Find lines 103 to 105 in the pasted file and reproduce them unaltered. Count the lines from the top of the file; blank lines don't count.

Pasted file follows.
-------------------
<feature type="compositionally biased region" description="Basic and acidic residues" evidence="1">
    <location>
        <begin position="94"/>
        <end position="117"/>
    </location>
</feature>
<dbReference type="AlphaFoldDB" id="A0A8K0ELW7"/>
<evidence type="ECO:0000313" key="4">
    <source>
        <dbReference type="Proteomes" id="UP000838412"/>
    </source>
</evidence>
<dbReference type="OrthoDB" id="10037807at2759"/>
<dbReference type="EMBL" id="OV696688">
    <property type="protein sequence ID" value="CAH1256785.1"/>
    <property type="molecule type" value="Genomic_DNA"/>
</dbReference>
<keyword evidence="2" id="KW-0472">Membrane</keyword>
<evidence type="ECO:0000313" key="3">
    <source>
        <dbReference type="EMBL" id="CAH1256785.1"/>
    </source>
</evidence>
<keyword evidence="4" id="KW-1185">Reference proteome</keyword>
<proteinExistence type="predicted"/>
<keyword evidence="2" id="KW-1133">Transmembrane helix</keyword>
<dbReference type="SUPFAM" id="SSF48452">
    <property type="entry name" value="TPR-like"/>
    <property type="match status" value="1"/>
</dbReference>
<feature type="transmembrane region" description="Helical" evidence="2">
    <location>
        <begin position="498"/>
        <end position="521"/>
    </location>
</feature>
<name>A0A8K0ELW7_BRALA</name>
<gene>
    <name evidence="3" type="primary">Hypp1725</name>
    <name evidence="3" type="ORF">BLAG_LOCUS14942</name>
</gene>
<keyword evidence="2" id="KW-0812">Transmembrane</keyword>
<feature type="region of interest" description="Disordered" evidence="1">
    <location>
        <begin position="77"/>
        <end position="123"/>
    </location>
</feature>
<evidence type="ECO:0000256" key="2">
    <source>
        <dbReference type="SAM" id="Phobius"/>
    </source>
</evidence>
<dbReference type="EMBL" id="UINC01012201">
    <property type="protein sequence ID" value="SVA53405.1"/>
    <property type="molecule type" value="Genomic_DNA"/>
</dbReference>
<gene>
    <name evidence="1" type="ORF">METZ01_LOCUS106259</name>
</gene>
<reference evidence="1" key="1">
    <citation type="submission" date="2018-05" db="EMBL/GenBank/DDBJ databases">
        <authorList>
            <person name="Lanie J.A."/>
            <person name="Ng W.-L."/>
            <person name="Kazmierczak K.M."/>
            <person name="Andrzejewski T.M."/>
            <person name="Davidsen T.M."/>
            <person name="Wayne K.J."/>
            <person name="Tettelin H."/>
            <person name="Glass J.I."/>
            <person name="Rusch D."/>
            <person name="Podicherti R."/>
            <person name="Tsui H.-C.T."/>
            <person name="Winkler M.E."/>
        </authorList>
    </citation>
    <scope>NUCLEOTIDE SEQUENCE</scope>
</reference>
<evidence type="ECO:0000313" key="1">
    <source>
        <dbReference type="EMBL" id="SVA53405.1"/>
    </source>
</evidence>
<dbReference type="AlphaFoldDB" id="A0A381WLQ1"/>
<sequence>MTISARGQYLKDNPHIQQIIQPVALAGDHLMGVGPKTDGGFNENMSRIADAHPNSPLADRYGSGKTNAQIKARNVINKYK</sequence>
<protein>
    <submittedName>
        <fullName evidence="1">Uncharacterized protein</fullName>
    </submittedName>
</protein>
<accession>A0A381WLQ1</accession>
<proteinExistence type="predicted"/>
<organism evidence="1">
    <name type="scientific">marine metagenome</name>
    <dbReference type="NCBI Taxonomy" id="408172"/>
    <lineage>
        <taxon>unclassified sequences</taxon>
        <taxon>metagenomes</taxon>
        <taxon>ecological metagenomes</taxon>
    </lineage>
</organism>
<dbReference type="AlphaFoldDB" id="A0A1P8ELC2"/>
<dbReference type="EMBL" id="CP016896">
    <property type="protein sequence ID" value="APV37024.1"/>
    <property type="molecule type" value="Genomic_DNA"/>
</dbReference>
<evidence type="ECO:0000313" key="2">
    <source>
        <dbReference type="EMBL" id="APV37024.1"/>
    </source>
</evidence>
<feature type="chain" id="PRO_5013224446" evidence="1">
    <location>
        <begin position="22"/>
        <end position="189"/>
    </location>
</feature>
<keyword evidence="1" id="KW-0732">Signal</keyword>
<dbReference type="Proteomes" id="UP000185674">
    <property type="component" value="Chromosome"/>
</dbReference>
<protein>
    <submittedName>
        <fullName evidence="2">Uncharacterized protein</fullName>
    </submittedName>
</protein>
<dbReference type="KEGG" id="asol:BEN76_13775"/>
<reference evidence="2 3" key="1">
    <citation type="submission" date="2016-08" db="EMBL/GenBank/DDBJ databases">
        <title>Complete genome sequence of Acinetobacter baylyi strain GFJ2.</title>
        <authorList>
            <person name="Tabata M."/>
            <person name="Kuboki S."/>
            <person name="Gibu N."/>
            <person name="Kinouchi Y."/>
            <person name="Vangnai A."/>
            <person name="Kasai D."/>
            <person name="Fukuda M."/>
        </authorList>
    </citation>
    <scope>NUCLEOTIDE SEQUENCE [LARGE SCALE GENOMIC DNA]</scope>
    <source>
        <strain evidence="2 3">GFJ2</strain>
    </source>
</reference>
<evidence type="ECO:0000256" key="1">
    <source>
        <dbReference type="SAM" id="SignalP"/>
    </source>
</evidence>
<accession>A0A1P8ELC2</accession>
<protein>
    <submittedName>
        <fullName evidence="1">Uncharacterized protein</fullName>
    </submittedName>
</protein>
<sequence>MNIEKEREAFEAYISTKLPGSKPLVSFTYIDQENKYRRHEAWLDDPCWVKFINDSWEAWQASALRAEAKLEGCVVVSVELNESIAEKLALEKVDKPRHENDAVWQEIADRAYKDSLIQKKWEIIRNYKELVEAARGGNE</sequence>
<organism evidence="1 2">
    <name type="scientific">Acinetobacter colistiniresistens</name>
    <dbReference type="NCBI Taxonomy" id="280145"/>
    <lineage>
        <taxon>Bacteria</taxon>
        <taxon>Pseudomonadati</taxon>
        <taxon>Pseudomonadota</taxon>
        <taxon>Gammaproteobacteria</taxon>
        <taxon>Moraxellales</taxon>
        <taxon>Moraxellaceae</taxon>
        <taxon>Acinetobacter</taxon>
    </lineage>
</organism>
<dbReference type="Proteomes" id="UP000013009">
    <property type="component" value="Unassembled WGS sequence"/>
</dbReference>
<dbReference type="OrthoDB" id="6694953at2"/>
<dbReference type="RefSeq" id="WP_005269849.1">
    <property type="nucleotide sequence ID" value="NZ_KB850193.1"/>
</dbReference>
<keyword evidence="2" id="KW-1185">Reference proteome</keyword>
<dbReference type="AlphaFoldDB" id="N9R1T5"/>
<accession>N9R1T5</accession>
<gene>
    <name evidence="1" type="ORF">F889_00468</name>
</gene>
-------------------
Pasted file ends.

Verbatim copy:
<dbReference type="AlphaFoldDB" id="A0A1P8ELC2"/>
<dbReference type="EMBL" id="CP016896">
    <property type="protein sequence ID" value="APV37024.1"/>